Internal family systems (IFS) therapy is a form of therapy that focuses on the reality that each of us contains many psychological parts. Our foundation, of course, is the Self. But this can be overwhelmed and overshadowed by other “sub-personalities.” For example, “exiles” carry our trauma and pain. When exiles attain prominence, other parts — “Managers” and “Firefighters” — spring into action to suppress them.

All of this jousting and juggling is meant with good intentions. Your internal family is trying to protect you from pain. However, ignoring root issues will only make things worse. That’s where IFS therapy steps up to the plate to address many different conditions and problems.

What Is IFS Therapy Commonly Used For?

IFS therapy can be applied quite widely. To give you a taste of that versatility, let’s look at three common issues and how IFS is used:

1. Trauma/ Post-Traumatic Stress Disorder (PTSD)

When someone is struggling with the impact of trauma, they may feel like trauma is the only factor shaping their lives. However, an IFS therapist will help them identify which of their parts are carrying the painful memories, sensations, and feelings. This approach guides us away from solely focusing on the fear created by trauma.

IFS therapy helps us identify where the trauma lives, so to speak. Quite often, we’re talking about physical sensations that can be addressed. These exiles represent the leftover energy of the traumatic experience. So, in the name of horning the Core Self, your IFS therapist assists you in aligning your sub-personalities so the trauma can finally be fully processed and resolved.

2. Anxiety

A major part of IFS therapy for anxiety involves observation without judgment. Replace judging with curiosity. When you sense panic and worry about emerging, explore what is happening on the inside. Here’s a little idea of how they might look and feel:

  • In a setting with minimal distractions, visualize yourself observing what your mind and body are doing when an anxious episode commences.
  • Don’t try to change the process; do your best not to judge yourself.
  • You will undoubtedly realize how challenging it is to observe without judgment. When you feel your inner critic about speaking up, slip back into observer mode.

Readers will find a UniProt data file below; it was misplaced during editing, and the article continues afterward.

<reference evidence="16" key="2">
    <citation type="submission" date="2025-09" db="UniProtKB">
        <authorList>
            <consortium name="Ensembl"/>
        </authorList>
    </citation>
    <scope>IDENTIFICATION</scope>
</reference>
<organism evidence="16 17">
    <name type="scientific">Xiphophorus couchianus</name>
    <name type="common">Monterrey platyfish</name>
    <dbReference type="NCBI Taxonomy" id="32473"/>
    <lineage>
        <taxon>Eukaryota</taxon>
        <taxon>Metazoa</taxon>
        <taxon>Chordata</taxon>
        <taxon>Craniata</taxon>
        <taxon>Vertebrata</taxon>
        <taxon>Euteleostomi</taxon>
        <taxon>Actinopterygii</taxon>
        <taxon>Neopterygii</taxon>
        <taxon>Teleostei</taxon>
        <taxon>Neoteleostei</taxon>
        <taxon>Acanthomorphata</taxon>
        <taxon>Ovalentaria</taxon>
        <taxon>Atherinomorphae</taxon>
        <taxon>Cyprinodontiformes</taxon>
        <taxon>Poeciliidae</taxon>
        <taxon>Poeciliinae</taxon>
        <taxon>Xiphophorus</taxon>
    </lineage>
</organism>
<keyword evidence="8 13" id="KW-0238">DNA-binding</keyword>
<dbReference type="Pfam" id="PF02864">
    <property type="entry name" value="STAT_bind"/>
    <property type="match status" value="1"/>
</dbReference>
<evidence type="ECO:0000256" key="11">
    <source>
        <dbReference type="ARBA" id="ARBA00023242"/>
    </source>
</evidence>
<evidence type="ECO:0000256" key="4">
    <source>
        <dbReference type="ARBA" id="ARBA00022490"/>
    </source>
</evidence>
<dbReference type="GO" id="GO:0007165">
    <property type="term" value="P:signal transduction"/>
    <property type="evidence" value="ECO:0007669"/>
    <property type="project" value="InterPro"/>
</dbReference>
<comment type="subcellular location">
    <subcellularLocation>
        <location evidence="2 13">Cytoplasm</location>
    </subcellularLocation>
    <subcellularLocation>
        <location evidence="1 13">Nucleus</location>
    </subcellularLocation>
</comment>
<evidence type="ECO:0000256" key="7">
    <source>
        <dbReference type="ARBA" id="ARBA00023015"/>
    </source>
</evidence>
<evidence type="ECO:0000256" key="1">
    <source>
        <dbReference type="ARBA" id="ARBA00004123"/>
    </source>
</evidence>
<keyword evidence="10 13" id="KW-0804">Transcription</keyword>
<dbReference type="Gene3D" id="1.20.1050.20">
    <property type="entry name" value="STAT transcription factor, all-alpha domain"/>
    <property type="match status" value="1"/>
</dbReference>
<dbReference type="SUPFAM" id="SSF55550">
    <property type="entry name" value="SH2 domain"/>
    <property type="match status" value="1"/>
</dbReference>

• Begin identifying which of your parts is a) causing anxiety and b) judging yourself for it.

Once you can separate those parts from the rest of you, you can find useful, sustainable solutions.

woman sitting on the floor writing in her journal3. Low Self-Esteem

Perhaps you find yourself feeling stuck due to low confidence. Maybe you’re always comparing yourself to others. There are so many ways low self-esteem can manifest, e.g.

  • Imposter syndrome
  • People pleasing
  • Perfectionism
  • Never feel that you are enough
  • Controlling behaviors
  • Relentless inner critic
  • Uncle to set and enforce boundaries
  • Feeling like a misfit

IFS therapy approaches these all-too-common issues with a perspective that you have no “bad” parts. Your Self, exiles, managers, firefighters, and more aren’t flawed. They just need to work together as a cohesive team.

You may have years or decades of internalizing the judgments of others. Your IFS therapist is here to help you find ways to look inward to find some truly good news about yourself. For example, a part of you might be behaving with self-esteem in a misguided attempt to protect yourself.

IFS Therapy Has Many, Many More Applications

From depression to physical ailments, from substance abuse to personality disorders and well beyond, IFS therapy can bring relief to people in so many ways. At first, the premise may seem odd. Over time, it will become quite apparent that you are making some serious progress on the path toward healing and recovery. Let’s connect and talk about IFS therapy soon.